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How brugada syndrome can affect your health?

Brugada Syndrome


Brugada syndrome is an inherited disease that can cause dangerous arrhythmias. When this happens, the heart’s lower chamber (ventricular) beats fast and irregularly. This prevents blood from circulating properly in your body. This can be dangerous and can cause fainting or death, especially during sleep or rest. The disease is called sudden, unexplained night death syndrome because it usually dies during sleep.



Many people with Brugada Syndrome do not know they have this condition. Brugada syndrome usually does not cause any noticeable symptoms.

Signs and symptoms that may be associated with Brugada Syndrome include:

  • Getting dizzy
  • Syncope
  • Shortness of breath, especially at night
  • Arrhythmia or palpitations
  • Speedy and chaotic heartbeat
  • Seizures

The main symptom of Brugada syndrome is the abnormal result of an electrocardiogram (ECG), which measures the heart’s electrical activity.


Treatment of Brugada syndrome depends on the risk of severe arrhythmia.

The risk is considered high if:

  • Personal history of serious heart rhythm problems
  • fainting spell
  • survived sudden cardiac arrest

If you are asymptomatic, your risk may be low, and you may not need special treatment. However, your doctor recommends the following steps to reduce the chance of arrhythmias:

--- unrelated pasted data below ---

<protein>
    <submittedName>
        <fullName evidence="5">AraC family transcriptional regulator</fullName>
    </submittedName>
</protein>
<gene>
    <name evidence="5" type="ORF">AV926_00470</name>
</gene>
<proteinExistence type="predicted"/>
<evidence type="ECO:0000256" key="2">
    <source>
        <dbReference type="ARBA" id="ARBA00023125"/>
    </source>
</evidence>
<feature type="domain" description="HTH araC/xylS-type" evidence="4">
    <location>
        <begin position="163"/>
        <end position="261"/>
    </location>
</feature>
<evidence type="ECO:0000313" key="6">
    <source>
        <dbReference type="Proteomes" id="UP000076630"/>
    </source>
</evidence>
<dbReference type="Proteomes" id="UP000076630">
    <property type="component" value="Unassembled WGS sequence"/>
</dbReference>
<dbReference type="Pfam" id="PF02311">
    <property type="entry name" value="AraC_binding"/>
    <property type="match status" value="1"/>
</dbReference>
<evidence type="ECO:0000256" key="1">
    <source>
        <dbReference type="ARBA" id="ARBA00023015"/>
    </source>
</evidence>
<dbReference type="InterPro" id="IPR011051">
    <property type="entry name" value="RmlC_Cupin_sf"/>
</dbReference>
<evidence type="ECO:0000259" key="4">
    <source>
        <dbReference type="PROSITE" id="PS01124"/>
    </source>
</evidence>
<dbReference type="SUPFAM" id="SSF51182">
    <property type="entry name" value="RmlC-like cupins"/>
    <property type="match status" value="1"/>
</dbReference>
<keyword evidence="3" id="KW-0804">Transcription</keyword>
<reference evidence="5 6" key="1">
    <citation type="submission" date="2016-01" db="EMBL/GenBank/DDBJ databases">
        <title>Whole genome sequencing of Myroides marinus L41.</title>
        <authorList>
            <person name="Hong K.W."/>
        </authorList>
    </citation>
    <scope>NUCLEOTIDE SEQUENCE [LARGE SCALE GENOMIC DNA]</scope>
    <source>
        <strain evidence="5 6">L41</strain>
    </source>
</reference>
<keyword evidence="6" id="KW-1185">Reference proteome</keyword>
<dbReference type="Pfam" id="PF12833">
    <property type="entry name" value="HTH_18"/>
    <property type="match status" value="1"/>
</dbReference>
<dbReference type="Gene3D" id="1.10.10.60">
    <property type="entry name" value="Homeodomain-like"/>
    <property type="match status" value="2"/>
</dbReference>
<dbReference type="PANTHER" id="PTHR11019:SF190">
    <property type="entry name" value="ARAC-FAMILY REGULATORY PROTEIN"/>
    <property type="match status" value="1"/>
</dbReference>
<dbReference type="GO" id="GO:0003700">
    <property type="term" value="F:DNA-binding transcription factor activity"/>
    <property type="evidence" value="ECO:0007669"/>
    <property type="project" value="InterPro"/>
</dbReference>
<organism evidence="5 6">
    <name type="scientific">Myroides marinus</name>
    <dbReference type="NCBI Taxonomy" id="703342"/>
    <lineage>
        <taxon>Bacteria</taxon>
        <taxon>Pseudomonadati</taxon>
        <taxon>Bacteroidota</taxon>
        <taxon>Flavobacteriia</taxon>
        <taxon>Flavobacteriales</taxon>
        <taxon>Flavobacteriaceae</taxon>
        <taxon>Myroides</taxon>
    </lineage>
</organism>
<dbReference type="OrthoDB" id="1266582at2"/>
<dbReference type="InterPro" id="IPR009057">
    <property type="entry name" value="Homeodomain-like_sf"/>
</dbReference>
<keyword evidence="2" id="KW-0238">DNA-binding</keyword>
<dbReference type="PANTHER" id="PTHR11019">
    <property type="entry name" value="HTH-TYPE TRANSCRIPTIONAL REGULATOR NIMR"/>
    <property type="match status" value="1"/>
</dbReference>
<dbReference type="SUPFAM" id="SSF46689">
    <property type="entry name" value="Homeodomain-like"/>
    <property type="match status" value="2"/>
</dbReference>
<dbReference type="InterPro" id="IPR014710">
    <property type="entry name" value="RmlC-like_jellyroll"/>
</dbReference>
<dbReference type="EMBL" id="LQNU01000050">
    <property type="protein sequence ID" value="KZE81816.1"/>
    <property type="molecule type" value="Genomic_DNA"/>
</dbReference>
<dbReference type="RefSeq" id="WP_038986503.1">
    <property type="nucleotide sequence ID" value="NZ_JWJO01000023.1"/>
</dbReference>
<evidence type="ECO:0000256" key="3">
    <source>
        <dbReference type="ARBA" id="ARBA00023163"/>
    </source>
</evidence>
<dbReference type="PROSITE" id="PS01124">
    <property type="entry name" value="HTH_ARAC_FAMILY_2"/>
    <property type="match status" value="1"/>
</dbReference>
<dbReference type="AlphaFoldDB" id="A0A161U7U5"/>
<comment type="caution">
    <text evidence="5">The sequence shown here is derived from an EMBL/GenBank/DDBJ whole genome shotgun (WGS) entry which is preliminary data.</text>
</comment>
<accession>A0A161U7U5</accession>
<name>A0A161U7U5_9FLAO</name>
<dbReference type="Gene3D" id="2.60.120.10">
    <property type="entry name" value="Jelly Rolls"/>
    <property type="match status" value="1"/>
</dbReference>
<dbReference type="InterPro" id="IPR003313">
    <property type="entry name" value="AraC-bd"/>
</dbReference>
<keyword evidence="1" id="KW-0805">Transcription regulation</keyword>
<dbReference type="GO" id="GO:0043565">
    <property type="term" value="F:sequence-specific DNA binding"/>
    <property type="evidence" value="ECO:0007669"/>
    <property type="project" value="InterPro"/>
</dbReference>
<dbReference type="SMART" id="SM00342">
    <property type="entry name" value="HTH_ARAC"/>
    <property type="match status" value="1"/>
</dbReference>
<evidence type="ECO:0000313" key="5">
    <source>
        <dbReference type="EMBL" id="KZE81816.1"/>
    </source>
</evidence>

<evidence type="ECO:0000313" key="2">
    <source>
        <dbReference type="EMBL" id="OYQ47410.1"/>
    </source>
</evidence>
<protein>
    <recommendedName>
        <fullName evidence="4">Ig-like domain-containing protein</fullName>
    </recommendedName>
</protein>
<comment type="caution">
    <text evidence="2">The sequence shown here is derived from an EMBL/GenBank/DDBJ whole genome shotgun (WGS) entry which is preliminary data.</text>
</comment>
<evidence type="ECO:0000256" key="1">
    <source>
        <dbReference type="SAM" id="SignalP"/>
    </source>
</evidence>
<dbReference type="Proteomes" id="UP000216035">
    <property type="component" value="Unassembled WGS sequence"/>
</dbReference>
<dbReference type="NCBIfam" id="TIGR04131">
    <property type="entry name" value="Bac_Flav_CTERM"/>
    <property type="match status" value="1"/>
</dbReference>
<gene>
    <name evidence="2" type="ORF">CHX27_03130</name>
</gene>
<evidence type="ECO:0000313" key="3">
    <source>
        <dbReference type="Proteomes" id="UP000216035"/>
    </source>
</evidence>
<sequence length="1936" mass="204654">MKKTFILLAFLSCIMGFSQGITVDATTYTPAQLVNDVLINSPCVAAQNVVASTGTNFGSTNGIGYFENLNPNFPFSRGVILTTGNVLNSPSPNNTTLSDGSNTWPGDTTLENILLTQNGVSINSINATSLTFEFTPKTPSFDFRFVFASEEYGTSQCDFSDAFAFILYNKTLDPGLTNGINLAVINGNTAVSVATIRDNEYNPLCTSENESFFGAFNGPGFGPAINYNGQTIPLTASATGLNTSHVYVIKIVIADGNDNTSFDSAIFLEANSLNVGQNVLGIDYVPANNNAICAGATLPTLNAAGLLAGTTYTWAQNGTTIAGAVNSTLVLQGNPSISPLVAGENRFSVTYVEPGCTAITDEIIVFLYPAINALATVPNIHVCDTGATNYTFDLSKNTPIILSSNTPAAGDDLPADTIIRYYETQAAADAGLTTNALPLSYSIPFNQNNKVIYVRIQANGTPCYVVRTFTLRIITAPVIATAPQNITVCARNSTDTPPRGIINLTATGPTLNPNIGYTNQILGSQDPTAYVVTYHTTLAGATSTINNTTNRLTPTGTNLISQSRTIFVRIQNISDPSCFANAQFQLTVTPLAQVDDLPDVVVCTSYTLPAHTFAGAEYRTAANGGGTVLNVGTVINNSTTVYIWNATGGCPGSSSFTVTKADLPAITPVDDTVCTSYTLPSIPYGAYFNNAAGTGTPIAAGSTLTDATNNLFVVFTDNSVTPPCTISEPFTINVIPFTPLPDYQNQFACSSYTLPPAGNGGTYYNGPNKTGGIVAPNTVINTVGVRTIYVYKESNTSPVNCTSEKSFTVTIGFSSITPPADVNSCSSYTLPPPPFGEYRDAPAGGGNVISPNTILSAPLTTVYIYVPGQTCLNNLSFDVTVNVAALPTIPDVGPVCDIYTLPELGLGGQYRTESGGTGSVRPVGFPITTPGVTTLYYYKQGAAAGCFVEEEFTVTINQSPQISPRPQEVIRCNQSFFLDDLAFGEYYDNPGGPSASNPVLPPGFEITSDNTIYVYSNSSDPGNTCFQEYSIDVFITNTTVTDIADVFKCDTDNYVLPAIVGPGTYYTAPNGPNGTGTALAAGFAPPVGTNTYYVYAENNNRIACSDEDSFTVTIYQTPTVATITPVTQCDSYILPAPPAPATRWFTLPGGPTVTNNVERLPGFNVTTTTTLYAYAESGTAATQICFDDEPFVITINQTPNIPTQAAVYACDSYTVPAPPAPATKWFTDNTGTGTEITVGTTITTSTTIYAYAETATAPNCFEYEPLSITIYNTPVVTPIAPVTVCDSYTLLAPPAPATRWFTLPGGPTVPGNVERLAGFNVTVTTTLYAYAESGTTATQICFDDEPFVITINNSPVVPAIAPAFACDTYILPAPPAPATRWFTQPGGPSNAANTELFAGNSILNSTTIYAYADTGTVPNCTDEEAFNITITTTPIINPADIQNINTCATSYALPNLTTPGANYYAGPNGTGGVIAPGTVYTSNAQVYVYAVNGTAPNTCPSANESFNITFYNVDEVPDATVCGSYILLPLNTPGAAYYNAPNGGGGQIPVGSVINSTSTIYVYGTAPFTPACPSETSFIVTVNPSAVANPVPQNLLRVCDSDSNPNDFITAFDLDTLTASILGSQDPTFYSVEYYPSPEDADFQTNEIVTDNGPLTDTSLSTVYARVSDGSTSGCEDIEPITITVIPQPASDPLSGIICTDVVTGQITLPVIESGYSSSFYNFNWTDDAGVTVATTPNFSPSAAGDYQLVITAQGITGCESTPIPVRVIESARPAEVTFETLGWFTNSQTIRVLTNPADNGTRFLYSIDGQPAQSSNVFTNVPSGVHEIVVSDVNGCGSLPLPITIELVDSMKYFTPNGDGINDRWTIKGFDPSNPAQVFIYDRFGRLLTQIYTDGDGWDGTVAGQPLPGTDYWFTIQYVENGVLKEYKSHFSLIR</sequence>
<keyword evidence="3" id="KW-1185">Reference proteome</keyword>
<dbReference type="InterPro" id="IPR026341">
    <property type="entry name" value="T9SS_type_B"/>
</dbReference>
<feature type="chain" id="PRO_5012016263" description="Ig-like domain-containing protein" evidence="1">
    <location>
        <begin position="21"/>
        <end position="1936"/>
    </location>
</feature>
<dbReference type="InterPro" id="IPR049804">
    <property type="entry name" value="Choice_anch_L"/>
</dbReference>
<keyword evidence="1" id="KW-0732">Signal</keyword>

1. Actively treat fever. Antipyretics are known to trigger abnormal heartbeats in people with Brugada syndrome, so use antipyretics at the first sign of fever.
  2. Avoid competitive sports. If you’re at high risk for a severe arrhythmia, your doctor may tell you not to do competitive sports.

Surgery or other procedures

If you have an episode of cardiac arrest or anxious syncope, the primary treatment is an implantable cardioverter-defibrillator (ICD).

  1. Implantable cardioverter-defibrillator (ICD). This small, battery-operated device is placed on the chest to continuously monitor the heart’s rhythm and deliver an electric shock when needed to control abnormal heartbeats. Placement of an ICD usually requires an overnight hospital stay. It is essential to discuss the benefits and risks with your doctor, as ICDs can cause unnecessary shock when not needed.
  2. Sometimes drugs such as quinidine are used to prevent potentially dangerous heart rhythms. This medicine may be given with an ICD.

Brugada syndrome is a dangerous disorder that causes your heart’s natural rhythm to be disrupted. This can result in life-threatening symptoms, as well as death. Read about it on Healthline.com

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